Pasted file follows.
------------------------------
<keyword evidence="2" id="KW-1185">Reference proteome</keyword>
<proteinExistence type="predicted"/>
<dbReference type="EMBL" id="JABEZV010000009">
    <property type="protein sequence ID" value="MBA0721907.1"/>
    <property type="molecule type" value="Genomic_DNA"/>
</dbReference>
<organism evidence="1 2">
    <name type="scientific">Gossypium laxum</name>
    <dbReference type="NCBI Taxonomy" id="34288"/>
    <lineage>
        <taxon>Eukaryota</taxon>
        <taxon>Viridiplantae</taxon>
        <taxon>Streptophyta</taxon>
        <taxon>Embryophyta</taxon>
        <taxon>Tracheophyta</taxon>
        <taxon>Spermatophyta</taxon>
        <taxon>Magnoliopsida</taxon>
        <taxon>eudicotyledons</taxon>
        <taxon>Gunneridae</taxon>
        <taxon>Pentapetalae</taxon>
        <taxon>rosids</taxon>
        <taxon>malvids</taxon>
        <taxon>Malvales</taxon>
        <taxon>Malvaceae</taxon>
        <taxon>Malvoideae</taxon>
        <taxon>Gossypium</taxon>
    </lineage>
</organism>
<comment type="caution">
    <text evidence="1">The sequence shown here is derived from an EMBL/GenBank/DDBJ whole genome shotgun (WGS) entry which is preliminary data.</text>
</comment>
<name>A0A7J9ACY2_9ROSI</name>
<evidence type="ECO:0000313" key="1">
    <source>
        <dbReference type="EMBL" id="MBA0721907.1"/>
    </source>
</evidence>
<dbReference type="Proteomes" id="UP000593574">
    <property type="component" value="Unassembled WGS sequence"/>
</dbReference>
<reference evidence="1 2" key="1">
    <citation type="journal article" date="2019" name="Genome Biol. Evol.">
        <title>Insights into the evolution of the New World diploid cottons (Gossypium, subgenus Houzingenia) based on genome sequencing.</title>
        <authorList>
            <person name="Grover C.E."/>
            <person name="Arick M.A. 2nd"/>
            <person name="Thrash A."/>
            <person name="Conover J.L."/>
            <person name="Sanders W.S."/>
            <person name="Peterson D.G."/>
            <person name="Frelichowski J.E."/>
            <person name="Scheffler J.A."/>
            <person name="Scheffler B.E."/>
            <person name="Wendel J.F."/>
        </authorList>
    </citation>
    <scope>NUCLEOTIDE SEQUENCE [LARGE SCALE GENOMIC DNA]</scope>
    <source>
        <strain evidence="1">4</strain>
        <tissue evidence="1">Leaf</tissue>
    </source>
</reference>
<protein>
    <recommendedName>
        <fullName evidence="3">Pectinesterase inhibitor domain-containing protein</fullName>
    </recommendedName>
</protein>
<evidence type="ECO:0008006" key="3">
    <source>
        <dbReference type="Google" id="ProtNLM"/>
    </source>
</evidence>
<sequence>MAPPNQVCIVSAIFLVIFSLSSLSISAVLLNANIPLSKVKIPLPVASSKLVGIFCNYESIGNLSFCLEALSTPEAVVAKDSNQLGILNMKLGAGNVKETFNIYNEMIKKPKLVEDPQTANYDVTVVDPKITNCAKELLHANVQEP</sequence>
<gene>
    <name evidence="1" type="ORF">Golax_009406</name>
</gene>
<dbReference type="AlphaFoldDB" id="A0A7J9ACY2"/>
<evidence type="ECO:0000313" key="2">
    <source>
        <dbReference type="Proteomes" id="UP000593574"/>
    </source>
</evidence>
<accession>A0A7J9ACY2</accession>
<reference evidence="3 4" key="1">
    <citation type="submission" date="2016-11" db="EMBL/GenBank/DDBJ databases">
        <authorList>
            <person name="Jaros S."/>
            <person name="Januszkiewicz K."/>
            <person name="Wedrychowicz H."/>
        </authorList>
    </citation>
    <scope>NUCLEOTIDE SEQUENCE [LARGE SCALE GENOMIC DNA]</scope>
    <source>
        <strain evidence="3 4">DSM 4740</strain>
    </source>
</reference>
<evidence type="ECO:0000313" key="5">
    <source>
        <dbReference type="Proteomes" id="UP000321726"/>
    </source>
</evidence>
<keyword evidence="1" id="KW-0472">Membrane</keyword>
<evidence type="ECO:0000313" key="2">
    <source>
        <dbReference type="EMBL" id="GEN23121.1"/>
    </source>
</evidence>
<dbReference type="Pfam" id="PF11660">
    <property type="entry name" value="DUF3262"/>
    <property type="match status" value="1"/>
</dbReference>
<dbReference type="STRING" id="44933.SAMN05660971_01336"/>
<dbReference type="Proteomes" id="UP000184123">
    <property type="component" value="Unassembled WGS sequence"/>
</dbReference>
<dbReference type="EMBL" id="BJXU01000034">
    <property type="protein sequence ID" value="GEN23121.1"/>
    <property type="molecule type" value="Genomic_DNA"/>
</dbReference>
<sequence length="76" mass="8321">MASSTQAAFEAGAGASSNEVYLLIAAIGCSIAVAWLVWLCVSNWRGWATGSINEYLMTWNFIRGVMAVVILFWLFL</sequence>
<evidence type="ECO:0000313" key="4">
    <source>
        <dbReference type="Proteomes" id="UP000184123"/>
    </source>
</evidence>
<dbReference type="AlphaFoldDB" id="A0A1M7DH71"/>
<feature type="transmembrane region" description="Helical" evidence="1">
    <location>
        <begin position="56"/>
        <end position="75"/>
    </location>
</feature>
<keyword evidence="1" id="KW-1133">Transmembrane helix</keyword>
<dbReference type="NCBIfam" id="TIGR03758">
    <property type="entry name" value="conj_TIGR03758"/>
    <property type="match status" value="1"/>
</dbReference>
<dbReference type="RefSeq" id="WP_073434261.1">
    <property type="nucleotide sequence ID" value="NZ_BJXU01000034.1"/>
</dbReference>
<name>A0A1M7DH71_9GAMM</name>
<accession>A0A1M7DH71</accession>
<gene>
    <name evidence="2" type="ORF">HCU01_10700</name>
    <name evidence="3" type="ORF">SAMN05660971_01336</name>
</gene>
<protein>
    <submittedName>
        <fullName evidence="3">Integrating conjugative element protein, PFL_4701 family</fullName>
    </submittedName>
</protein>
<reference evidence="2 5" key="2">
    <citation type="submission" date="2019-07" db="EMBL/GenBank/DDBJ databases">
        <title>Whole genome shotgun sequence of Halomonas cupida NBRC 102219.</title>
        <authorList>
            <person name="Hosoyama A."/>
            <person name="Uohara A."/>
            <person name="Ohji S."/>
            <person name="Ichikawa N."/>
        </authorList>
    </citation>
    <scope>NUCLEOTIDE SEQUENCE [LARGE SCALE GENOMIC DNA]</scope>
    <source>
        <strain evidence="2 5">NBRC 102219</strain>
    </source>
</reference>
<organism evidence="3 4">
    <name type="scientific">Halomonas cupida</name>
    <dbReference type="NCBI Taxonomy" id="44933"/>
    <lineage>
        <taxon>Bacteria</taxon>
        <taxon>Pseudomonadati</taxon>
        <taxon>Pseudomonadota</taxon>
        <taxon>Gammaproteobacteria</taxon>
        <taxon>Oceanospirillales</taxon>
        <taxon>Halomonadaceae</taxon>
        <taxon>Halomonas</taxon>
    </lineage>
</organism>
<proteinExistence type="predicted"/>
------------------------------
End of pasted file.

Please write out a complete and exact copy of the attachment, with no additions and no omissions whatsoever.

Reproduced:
<keyword evidence="2" id="KW-1185">Reference proteome</keyword>
<proteinExistence type="predicted"/>
<dbReference type="EMBL" id="JABEZV010000009">
    <property type="protein sequence ID" value="MBA0721907.1"/>
    <property type="molecule type" value="Genomic_DNA"/>
</dbReference>
<organism evidence="1 2">
    <name type="scientific">Gossypium laxum</name>
    <dbReference type="NCBI Taxonomy" id="34288"/>
    <lineage>
        <taxon>Eukaryota</taxon>
        <taxon>Viridiplantae</taxon>
        <taxon>Streptophyta</taxon>
        <taxon>Embryophyta</taxon>
        <taxon>Tracheophyta</taxon>
        <taxon>Spermatophyta</taxon>
        <taxon>Magnoliopsida</taxon>
        <taxon>eudicotyledons</taxon>
        <taxon>Gunneridae</taxon>
        <taxon>Pentapetalae</taxon>
        <taxon>rosids</taxon>
        <taxon>malvids</taxon>
        <taxon>Malvales</taxon>
        <taxon>Malvaceae</taxon>
        <taxon>Malvoideae</taxon>
        <taxon>Gossypium</taxon>
    </lineage>
</organism>
<comment type="caution">
    <text evidence="1">The sequence shown here is derived from an EMBL/GenBank/DDBJ whole genome shotgun (WGS) entry which is preliminary data.</text>
</comment>
<name>A0A7J9ACY2_9ROSI</name>
<evidence type="ECO:0000313" key="1">
    <source>
        <dbReference type="EMBL" id="MBA0721907.1"/>
    </source>
</evidence>
<dbReference type="Proteomes" id="UP000593574">
    <property type="component" value="Unassembled WGS sequence"/>
</dbReference>
<reference evidence="1 2" key="1">
    <citation type="journal article" date="2019" name="Genome Biol. Evol.">
        <title>Insights into the evolution of the New World diploid cottons (Gossypium, subgenus Houzingenia) based on genome sequencing.</title>
        <authorList>
            <person name="Grover C.E."/>
            <person name="Arick M.A. 2nd"/>
            <person name="Thrash A."/>
            <person name="Conover J.L."/>
            <person name="Sanders W.S."/>
            <person name="Peterson D.G."/>
            <person name="Frelichowski J.E."/>
            <person name="Scheffler J.A."/>
            <person name="Scheffler B.E."/>
            <person name="Wendel J.F."/>
        </authorList>
    </citation>
    <scope>NUCLEOTIDE SEQUENCE [LARGE SCALE GENOMIC DNA]</scope>
    <source>
        <strain evidence="1">4</strain>
        <tissue evidence="1">Leaf</tissue>
    </source>
</reference>
<protein>
    <recommendedName>
        <fullName evidence="3">Pectinesterase inhibitor domain-containing protein</fullName>
    </recommendedName>
</protein>
<evidence type="ECO:0008006" key="3">
    <source>
        <dbReference type="Google" id="ProtNLM"/>
    </source>
</evidence>
<sequence>MAPPNQVCIVSAIFLVIFSLSSLSISAVLLNANIPLSKVKIPLPVASSKLVGIFCNYESIGNLSFCLEALSTPEAVVAKDSNQLGILNMKLGAGNVKETFNIYNEMIKKPKLVEDPQTANYDVTVVDPKITNCAKELLHANVQEP</sequence>
<gene>
    <name evidence="1" type="ORF">Golax_009406</name>
</gene>
<dbReference type="AlphaFoldDB" id="A0A7J9ACY2"/>
<evidence type="ECO:0000313" key="2">
    <source>
        <dbReference type="Proteomes" id="UP000593574"/>
    </source>
</evidence>
<accession>A0A7J9ACY2</accession>
<reference evidence="3 4" key="1">
    <citation type="submission" date="2016-11" db="EMBL/GenBank/DDBJ databases">
        <authorList>
            <person name="Jaros S."/>
            <person name="Januszkiewicz K."/>
            <person name="Wedrychowicz H."/>
        </authorList>
    </citation>
    <scope>NUCLEOTIDE SEQUENCE [LARGE SCALE GENOMIC DNA]</scope>
    <source>
        <strain evidence="3 4">DSM 4740</strain>
    </source>
</reference>
<evidence type="ECO:0000313" key="5">
    <source>
        <dbReference type="Proteomes" id="UP000321726"/>
    </source>
</evidence>
<keyword evidence="1" id="KW-0472">Membrane</keyword>
<evidence type="ECO:0000313" key="2">
    <source>
        <dbReference type="EMBL" id="GEN23121.1"/>
    </source>
</evidence>
<dbReference type="Pfam" id="PF11660">
    <property type="entry name" value="DUF3262"/>
    <property type="match status" value="1"/>
</dbReference>
<dbReference type="STRING" id="44933.SAMN05660971_01336"/>
<dbReference type="Proteomes" id="UP000184123">
    <property type="component" value="Unassembled WGS sequence"/>
</dbReference>
<dbReference type="EMBL" id="BJXU01000034">
    <property type="protein sequence ID" value="GEN23121.1"/>
    <property type="molecule type" value="Genomic_DNA"/>
</dbReference>
<sequence length="76" mass="8321">MASSTQAAFEAGAGASSNEVYLLIAAIGCSIAVAWLVWLCVSNWRGWATGSINEYLMTWNFIRGVMAVVILFWLFL</sequence>
<evidence type="ECO:0000313" key="4">
    <source>
        <dbReference type="Proteomes" id="UP000184123"/>
    </source>
</evidence>
<dbReference type="AlphaFoldDB" id="A0A1M7DH71"/>
<feature type="transmembrane region" description="Helical" evidence="1">
    <location>
        <begin position="56"/>
        <end position="75"/>
    </location>
</feature>
<keyword evidence="1" id="KW-1133">Transmembrane helix</keyword>
<dbReference type="NCBIfam" id="TIGR03758">
    <property type="entry name" value="conj_TIGR03758"/>
    <property type="match status" value="1"/>
</dbReference>
<dbReference type="RefSeq" id="WP_073434261.1">
    <property type="nucleotide sequence ID" value="NZ_BJXU01000034.1"/>
</dbReference>
<name>A0A1M7DH71_9GAMM</name>
<accession>A0A1M7DH71</accession>
<gene>
    <name evidence="2" type="ORF">HCU01_10700</name>
    <name evidence="3" type="ORF">SAMN05660971_01336</name>
</gene>
<protein>
    <submittedName>
        <fullName evidence="3">Integrating conjugative element protein, PFL_4701 family</fullName>
    </submittedName>
</protein>
<reference evidence="2 5" key="2">
    <citation type="submission" date="2019-07" db="EMBL/GenBank/DDBJ databases">
        <title>Whole genome shotgun sequence of Halomonas cupida NBRC 102219.</title>
        <authorList>
            <person name="Hosoyama A."/>
            <person name="Uohara A."/>
            <person name="Ohji S."/>
            <person name="Ichikawa N."/>
        </authorList>
    </citation>
    <scope>NUCLEOTIDE SEQUENCE [LARGE SCALE GENOMIC DNA]</scope>
    <source>
        <strain evidence="2 5">NBRC 102219</strain>
    </source>
</reference>
<organism evidence="3 4">
    <name type="scientific">Halomonas cupida</name>
    <dbReference type="NCBI Taxonomy" id="44933"/>
    <lineage>
        <taxon>Bacteria</taxon>
        <taxon>Pseudomonadati</taxon>
        <taxon>Pseudomonadota</taxon>
        <taxon>Gammaproteobacteria</taxon>
        <taxon>Oceanospirillales</taxon>
        <taxon>Halomonadaceae</taxon>
        <taxon>Halomonas</taxon>
    </lineage>
</organism>
<proteinExistence type="predicted"/>